“This uprising broke out right after the Bordurian insult in Starisveta, but not in the town itself…?” asked Jiri. That makes no sense. If it was simply the arrests themselves that set this off, the uprising wouldn’t be at the frontier but in the town. It seems as if these rebels were already planning to act when the Bordurians brought things to a head.

“How long have you been on the road? Jiri queried. “Two days, my lord. I rode hard and would have arrived earlier but Lord Drogo ordered me to avoid Bordurian patrols and to go around Djordjevaro as well. I had to find a place to swim across the river. Then, I had to stay out of sight of some Bulgar scouts on the road north of Djordjevaro. I think they were following me here”. Matija, now clearly exhausted, relaxed a little and began to look at the remains of the hunters’ feast with glassy eyes.

Jiri steered the messenger to a bench in front of the roast boar and put a wineglass in his hand. “You did well to get this news to me, Matija. You have my thanks. Eat your fill then rest”. Then, he turned to speak to the hunting party, still standing attentively and uneasily in front of their tables. “My friends, our time is short indeed,  We cannot afford to be trapped here, far from Douma. Prepare yourselves to leave. Arrange your saddlery and your weapons and then get some sleep while you can. We will rise and depart before dawn ”. Suddenly left nearly alone, the Italian cook looked disconsolately at the the floor. His pièce de resistance, a spectacular pheasant tart with live birds under the crust, was a cold ruin. The birds had long since nibbled their way out of the crust and were sporting amongst the rafters of the emptying hall. Soon only Matija remained, tucking greedily into a plate piled high.

Jiri napped fretfully that night, thinking about the day to come. He arose two hours before dawn to find many of his men already awake and saddling their horses. Soon all the men were up. Jiri assembled them in the hall to give them their orders. “We are probably under watch by those Bulgars that Matija saw yesterday. So, we will head west through the forest and try to gain some time that way. It is still too dark in the forest for the horses so we will lead them on foot until there is a hint of light in the sky. I’ll travel to Douma with Stépan and a small group of other horsemen so that we can better hide from sight. Muzzle the dogs to keep them quiet, they will come with us for the first few miles. Then you, Joris, you will take the dogs and the men at arms north towards the mountain. Make sure the dogs make a lot of noise up there. I will continue west up the valley, then turn south and go wide around Djordjevaro. The accursed Governor is waiting for us there, so let us avoid him”.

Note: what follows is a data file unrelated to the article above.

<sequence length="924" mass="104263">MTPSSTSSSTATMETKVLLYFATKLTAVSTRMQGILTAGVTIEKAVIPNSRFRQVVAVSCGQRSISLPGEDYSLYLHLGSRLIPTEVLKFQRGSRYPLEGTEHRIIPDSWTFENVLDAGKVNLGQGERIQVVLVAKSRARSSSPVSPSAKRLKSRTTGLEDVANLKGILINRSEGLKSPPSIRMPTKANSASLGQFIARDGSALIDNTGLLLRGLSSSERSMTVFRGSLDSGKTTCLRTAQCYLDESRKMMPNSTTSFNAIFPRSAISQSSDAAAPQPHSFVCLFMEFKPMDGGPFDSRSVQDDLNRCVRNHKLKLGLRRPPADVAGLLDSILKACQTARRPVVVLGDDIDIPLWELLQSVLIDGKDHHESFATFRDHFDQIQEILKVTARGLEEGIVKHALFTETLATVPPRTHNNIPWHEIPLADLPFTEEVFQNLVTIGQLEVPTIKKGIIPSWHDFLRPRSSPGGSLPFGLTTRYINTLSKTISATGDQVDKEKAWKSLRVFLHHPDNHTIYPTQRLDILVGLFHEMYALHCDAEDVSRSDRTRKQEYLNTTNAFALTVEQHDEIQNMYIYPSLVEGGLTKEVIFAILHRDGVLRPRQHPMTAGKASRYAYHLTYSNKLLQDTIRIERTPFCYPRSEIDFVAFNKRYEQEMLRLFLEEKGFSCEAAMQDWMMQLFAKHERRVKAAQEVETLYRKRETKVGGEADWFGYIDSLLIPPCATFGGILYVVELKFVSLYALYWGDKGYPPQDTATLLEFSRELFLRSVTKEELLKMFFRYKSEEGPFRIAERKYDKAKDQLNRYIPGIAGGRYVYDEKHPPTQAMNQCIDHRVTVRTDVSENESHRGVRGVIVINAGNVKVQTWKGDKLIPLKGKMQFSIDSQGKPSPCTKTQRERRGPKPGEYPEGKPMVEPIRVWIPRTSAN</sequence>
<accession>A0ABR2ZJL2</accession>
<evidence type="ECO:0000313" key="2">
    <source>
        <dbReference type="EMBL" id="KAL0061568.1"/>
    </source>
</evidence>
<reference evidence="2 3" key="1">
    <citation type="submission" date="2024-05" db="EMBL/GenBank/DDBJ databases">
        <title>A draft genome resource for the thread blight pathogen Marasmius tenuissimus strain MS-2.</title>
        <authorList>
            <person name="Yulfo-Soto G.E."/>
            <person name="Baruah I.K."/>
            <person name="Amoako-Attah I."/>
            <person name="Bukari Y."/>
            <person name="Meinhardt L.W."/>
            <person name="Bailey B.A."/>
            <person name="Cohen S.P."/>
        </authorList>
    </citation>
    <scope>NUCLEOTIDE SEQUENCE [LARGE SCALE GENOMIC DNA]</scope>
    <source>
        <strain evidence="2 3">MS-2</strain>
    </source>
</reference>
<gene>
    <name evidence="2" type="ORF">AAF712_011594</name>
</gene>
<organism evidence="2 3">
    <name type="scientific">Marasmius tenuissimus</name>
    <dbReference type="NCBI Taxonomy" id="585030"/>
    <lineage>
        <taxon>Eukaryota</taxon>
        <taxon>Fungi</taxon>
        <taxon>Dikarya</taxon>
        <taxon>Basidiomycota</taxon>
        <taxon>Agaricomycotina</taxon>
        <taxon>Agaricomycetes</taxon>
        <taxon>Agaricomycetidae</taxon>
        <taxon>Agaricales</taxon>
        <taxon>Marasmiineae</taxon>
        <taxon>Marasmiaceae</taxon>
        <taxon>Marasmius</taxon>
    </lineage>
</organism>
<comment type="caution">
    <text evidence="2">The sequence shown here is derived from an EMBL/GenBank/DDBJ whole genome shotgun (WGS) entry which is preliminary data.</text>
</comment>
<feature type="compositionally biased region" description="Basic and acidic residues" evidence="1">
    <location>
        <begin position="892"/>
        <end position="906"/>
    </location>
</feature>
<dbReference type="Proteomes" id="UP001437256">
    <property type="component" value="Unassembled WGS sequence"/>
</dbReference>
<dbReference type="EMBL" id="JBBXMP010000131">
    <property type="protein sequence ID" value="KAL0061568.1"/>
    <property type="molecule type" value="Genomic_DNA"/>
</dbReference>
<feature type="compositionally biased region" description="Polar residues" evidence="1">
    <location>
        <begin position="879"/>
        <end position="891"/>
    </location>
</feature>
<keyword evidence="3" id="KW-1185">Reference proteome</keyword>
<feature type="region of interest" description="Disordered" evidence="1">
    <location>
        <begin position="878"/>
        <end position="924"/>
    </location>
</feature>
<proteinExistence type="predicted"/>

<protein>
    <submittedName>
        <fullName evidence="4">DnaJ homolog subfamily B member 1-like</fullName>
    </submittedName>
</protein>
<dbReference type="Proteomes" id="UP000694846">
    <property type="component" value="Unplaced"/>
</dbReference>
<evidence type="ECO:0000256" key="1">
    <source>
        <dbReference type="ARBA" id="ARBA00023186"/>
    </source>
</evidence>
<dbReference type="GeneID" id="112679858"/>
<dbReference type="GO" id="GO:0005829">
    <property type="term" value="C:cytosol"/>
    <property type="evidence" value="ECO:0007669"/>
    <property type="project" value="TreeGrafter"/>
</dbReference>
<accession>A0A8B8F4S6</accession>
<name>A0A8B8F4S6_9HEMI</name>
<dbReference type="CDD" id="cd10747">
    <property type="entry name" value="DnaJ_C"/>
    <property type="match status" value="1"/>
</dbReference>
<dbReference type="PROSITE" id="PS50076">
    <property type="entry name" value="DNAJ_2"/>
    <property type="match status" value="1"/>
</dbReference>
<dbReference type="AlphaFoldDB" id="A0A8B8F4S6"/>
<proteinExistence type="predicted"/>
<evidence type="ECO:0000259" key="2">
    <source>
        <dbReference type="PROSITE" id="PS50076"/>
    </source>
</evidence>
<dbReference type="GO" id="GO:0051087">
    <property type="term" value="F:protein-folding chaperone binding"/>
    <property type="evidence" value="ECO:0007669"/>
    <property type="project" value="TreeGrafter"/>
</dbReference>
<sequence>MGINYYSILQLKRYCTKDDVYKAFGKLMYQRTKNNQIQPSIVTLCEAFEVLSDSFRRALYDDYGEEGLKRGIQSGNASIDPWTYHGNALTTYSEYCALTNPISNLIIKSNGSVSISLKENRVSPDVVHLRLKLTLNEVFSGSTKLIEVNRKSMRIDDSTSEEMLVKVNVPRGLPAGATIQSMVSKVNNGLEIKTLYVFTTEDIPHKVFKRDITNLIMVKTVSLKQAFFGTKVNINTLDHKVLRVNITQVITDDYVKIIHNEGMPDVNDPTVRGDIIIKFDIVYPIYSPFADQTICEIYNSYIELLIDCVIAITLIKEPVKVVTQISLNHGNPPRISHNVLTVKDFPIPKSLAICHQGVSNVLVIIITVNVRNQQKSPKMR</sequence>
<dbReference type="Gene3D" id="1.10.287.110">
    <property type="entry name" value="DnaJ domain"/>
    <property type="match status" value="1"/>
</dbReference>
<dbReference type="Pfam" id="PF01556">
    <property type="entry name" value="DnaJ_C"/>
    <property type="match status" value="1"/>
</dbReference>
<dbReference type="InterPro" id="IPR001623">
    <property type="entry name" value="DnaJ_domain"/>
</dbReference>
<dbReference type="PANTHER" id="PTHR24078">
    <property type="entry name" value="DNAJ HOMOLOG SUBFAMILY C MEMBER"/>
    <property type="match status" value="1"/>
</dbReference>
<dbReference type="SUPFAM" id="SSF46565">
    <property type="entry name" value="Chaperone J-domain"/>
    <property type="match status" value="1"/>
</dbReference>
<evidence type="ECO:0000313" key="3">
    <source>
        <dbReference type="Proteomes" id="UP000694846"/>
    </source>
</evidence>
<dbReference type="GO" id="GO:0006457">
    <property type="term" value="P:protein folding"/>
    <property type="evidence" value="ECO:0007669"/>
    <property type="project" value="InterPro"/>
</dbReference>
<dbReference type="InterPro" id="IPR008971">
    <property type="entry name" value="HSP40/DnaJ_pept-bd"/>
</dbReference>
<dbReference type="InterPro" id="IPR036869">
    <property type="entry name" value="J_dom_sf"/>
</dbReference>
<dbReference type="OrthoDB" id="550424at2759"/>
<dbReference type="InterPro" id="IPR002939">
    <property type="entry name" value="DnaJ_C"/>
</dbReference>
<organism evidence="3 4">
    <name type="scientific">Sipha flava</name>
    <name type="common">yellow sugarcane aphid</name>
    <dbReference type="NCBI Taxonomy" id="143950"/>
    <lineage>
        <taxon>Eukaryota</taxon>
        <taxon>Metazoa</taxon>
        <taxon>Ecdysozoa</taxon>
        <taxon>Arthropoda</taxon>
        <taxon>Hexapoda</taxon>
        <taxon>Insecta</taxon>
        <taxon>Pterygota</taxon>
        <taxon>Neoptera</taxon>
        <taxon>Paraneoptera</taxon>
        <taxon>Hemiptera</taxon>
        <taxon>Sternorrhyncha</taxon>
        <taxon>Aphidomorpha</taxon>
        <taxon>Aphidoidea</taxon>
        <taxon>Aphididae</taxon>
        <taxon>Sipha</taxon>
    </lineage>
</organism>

Jiri paused and then continued “The men at arms and members of the household will have to stay here for now and keep up the semblance of a hunt. I will need a volunteer to command them”.

An awkward silence answered Jiri. The Chevalier de Canço stepped forward. He was a short and solid man but who was full of energy and easy motion. The younger knights of Hum looked stiff and straight as boards standing next to him. “You have been a noble host to me, lord. May I offer to repay your kindness by volunteering to stay with your men?”.

Jiri was surprised by the offer “You are very generous, Chevalier, but this is not really your responsibility, I would regret to see you become entangled in Syldavia’s problems”.

The Chevalier replied “If I may be so bold, my lord, I have a little experience of command and with being an emissary. Your young knights include some of your own kinsmen and the sons of Hum’s grand families. They are all liable to be held as captives if taken by the Governor, for ransom or to gain an advantage over you. I am but a pilgrim passing through Syldavia and am of no account here. My voyage to Antioch was required of me by the Archbishop of Toulouse, a Cardinal. It would create a diplomatic incident to detain me, even in Orthodox lands”. Raymond de Canço recalled quickly the events that lead him to this enforced pilgrimage: a couple of ill-judged sarcastic poems written about a powerful man back in Toulouse, the death of a patron, the emnity of the Archbishop and his own precipitous fall from grace. Oh well, c’est la vie. At least I missed that ill-conceived crusade the Archbishop threatened to send me on. And, here I am, in the middle of interesting times here in Syldavia. Things could be worse!

“We are fortunate to have your among us, Chevalier. I accept you proposition. I ask you only to remain here three days, you may then return to Douma when you see fit. From there you may continue your voyage. My men at arms shall be your bodyguards en route, though I will take some crossbowmen with me, the four men with the fastest horses. They should change out of their livery and find some common clothes before we go.